Theta-gamma coupling in the auditory cortex is purely acoustic, but it is a mechanism for speech perception (starting time 14.15)

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Frequency multiplexing in the auditory cortex occurs during speech processing. High-gamma activity (~120 Hz) follows the fundamental frequency of speech, while low-gamma dynamics (~40 Hz) relate to phonetic processing. Both amplitudes are coupled to the phase of theta oscillations (4-8 Hz), which track speech rhythm. The functional role of this phase-amplitude coupling is still under debate.

Using intracerebral EEG electrodes in epileptic patients, we recorded auditory cortex activity while they listened to a story. Both theta and gamma oscillations were driven by the speech envelope but processed by different neural sources. Cross-frequency coupling between these frequencies was imposed by the auditory stimulus, mirroring the synchrony between syllables and phonemes in the speech signal. However, there is a hierarchical organization with information flowing from gamma to theta sources.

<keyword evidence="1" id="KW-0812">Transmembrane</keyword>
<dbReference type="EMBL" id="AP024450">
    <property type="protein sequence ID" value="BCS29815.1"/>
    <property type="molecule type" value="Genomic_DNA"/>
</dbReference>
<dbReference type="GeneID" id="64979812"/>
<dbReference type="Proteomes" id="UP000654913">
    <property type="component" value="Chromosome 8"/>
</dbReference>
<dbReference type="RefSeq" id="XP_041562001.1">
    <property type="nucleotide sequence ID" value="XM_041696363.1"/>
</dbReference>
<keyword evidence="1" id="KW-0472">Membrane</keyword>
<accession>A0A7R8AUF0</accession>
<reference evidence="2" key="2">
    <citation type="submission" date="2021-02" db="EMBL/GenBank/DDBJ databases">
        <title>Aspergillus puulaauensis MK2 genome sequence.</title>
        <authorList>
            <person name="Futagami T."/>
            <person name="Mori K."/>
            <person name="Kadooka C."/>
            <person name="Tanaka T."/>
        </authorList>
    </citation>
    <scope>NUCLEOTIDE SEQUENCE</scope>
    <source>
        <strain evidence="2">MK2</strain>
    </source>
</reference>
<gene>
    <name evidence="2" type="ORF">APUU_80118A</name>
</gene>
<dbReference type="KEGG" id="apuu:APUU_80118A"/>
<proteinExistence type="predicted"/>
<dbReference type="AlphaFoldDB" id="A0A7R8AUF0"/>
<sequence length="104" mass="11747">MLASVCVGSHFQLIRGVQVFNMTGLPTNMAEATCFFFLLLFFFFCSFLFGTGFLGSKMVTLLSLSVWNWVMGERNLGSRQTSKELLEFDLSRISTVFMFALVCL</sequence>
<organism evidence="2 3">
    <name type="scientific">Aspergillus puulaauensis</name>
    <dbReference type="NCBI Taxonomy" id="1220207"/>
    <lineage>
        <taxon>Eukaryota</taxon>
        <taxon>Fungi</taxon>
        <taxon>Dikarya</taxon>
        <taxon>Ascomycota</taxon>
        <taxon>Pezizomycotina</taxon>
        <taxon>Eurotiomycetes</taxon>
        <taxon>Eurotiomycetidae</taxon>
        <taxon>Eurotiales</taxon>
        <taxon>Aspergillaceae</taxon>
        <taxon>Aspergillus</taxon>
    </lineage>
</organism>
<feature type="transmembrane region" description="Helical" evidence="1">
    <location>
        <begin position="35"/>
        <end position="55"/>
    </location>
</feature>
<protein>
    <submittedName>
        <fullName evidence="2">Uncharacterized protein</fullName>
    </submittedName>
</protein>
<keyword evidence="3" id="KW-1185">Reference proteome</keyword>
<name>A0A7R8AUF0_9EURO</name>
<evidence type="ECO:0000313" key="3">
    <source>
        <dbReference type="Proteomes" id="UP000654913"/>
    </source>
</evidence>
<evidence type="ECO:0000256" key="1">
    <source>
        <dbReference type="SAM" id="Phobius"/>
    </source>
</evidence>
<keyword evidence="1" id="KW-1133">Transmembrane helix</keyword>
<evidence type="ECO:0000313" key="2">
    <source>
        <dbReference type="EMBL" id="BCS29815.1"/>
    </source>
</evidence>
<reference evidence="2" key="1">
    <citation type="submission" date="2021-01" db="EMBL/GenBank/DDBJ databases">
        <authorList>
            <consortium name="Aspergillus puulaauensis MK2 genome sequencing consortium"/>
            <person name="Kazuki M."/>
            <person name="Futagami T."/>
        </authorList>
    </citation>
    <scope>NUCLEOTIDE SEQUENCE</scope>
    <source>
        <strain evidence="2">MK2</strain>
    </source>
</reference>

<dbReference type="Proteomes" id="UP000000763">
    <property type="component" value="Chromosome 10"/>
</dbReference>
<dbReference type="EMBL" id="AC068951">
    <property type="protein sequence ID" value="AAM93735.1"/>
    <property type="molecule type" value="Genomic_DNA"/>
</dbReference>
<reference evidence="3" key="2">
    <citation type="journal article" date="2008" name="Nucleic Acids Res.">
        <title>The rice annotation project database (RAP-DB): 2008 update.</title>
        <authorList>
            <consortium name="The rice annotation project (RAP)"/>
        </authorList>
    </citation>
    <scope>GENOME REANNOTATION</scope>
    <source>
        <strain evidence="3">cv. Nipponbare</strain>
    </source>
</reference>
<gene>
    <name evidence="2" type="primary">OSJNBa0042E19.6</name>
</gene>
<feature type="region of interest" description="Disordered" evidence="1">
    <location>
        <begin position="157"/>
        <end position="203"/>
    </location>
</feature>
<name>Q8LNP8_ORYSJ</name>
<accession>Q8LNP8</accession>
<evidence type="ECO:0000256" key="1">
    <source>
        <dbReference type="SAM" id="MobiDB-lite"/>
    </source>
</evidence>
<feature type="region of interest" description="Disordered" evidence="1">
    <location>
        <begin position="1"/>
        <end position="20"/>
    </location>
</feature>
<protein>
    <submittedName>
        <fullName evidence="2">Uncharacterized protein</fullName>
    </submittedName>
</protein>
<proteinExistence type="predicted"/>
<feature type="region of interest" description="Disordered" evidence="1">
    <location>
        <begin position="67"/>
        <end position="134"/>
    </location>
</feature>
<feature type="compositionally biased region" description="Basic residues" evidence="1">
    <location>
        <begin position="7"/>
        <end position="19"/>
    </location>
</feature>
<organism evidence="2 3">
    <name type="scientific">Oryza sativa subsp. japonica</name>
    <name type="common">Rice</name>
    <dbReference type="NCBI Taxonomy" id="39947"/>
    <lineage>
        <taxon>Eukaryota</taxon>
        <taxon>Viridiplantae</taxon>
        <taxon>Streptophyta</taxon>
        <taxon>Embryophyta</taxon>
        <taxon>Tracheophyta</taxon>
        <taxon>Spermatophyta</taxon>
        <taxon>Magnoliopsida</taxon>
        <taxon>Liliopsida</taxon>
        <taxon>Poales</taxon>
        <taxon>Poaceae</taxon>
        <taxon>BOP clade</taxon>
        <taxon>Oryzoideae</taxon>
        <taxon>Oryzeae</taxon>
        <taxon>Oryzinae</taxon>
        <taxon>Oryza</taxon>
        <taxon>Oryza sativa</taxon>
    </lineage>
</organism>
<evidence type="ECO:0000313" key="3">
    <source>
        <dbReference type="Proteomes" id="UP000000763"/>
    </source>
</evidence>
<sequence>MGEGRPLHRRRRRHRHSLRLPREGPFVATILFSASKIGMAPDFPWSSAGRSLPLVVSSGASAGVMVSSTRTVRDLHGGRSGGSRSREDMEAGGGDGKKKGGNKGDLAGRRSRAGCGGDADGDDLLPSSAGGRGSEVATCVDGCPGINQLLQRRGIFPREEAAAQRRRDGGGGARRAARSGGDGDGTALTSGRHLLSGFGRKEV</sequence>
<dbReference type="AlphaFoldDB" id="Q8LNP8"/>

These support the dual timescale view of sensory processing in the auditory cortex but challenge the idea of cross-frequency coupling as a mechanism for speech perception. We propose that the brain processes syllabic and phonemic information in parallel by relatively independent neural sources. Gamma oscillations, being faster, are first entrained by speech, which then adjusts theta oscillations to better parse syllabic information.

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Sandro Meloni

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